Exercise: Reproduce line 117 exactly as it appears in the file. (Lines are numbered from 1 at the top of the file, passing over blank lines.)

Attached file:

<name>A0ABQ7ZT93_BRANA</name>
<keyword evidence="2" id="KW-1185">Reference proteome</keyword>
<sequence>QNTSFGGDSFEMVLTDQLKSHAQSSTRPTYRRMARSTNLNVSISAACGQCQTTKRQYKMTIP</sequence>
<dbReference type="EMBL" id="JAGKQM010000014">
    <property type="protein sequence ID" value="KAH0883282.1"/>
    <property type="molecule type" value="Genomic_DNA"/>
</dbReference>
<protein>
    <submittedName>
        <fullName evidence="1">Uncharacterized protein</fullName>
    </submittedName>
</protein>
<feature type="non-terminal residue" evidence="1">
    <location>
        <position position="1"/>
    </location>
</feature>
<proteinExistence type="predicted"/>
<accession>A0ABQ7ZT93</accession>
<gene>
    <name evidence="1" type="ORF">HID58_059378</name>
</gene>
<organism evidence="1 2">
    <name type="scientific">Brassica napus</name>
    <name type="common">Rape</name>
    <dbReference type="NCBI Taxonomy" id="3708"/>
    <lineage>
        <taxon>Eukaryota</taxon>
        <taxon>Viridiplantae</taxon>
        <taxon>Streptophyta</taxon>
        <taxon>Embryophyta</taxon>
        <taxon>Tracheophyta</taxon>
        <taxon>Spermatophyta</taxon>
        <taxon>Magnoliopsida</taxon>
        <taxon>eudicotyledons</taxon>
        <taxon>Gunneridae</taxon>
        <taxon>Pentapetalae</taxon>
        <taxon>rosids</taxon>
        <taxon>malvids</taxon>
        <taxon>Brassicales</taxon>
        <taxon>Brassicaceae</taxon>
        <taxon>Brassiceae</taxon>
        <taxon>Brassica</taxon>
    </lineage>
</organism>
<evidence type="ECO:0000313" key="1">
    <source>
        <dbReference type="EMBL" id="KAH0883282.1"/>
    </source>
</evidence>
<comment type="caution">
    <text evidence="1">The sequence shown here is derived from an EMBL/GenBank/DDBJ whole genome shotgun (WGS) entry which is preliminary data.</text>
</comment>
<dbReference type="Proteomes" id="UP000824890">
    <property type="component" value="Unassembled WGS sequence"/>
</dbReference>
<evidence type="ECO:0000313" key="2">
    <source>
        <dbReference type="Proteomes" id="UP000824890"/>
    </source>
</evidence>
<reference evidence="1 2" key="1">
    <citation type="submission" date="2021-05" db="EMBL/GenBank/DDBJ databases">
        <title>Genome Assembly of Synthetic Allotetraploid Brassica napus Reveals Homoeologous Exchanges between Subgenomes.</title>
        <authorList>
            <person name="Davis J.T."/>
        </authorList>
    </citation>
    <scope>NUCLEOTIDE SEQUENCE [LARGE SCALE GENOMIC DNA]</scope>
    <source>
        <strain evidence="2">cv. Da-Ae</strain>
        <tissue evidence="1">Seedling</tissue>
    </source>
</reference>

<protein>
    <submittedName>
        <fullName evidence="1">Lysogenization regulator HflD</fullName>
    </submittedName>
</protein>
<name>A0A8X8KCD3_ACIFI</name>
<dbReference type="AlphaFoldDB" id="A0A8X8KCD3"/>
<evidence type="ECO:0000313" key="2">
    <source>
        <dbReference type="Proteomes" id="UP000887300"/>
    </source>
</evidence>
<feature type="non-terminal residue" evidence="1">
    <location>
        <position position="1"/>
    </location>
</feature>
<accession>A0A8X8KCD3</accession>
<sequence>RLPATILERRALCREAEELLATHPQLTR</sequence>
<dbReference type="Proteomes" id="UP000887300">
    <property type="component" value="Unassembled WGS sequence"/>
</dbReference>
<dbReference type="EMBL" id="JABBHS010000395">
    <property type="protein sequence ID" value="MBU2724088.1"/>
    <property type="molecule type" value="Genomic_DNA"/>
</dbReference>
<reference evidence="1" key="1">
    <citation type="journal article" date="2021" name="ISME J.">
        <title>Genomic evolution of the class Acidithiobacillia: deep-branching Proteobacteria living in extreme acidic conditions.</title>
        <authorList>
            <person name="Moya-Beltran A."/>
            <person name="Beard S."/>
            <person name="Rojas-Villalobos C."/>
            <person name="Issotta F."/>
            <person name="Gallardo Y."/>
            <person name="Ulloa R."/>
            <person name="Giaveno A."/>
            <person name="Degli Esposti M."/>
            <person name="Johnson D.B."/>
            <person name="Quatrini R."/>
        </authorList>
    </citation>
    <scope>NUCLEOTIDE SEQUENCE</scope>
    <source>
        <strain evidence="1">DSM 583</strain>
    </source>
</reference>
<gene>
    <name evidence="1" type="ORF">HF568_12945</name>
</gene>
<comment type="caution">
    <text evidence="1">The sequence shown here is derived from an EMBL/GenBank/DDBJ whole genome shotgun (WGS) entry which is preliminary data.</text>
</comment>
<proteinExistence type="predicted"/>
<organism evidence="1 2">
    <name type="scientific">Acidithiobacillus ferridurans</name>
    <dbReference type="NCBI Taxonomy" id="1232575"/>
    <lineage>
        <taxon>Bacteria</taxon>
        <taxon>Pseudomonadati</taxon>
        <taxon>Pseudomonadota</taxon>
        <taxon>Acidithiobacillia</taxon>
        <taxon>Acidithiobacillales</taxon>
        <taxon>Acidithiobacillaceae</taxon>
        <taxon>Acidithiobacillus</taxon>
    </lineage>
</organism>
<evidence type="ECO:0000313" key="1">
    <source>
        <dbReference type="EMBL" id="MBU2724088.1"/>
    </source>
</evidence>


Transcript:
    <scope>NUCLEOTIDE SEQUENCE</scope>